Initially it felt like the subplot about deluded embezzlers the Kettlemans didn’t have much legs (they were initially only intended to appear in the series pilot), but “koo-koo bananas” Lady Macbeth/Maude Flanders hybrid Betsy Kettleman has turned out to be a stand-out recurring character, and this episode ties the couple’s arc up in a bow rather neatly. It also provides a little welcome light relief after the dark intensity of Mike’s backstory in the previous instalment.
There are numerous neat little moments, like Jimmy acting as a bingo caller, or a shot of a chrysalis dangling from a tree (which feels symbolic of Jimmy, himself a work in progress). And the final moments, where he gives up on his dream of a swish open-plan office in order to do the right thing and help Kim’s career (once again, we see that he’s capable of surprising selflessness) is really rather poignant. It’s also nicely undercut as he kicks the hell out of a door – dignified resignation isn’t very Jimmy/Saul. That’s not the first time the series has delivered that punchline – we saw him taking this anger out on a bin before - but it’s still a funny one.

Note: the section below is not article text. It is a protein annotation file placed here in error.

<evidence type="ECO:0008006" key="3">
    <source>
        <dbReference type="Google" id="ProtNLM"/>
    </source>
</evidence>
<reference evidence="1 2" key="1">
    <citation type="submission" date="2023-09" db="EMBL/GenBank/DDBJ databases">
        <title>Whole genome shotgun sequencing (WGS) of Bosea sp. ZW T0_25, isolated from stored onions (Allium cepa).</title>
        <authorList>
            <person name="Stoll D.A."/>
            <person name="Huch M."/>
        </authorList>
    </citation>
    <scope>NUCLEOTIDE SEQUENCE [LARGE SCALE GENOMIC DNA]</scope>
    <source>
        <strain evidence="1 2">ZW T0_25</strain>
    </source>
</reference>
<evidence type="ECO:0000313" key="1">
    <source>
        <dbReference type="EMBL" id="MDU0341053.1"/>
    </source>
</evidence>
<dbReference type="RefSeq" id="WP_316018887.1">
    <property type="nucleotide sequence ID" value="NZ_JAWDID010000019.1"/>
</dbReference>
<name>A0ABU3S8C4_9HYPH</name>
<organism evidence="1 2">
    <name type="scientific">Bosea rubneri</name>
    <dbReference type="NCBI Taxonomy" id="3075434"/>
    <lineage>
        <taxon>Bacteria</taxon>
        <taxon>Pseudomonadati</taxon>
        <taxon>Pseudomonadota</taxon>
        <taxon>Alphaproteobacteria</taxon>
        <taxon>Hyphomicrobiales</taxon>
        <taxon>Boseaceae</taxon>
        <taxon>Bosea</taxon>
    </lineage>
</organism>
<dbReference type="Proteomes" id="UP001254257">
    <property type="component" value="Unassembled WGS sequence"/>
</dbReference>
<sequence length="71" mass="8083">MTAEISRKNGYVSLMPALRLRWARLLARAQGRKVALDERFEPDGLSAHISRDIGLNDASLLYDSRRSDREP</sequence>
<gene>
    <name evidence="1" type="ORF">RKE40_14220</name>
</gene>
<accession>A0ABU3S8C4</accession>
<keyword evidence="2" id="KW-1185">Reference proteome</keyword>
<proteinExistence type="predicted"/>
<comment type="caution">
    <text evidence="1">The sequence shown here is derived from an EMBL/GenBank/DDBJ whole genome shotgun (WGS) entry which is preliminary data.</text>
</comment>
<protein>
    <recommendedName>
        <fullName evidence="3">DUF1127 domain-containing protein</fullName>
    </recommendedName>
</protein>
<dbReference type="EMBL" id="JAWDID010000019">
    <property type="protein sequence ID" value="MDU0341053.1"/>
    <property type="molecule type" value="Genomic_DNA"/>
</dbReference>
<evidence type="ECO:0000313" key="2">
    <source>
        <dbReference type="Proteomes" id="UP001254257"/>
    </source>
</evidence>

The extended funk track heard while Mike tracks down the money is “Tune Down” by French multi-instrumentalist Chris Joss.
It’s also particularly satisfying, for Breaking Bad fans, to see Mike doing a job for Jimmy for the first time, as he makes clever use of psychology (and UV spray) to locate the cuckoo couple’s stash of cash – a bit a landmark moment, really. That sequence is beautifully put together, playing out entirely without dialogue, and allowing the audience to slowly work out for themselves what is going on. When you do put two and two together, the moment of realisation is delicious.
|The One Where||Embezzlers the Kettlemans try to blackmail Jimmy into representing them|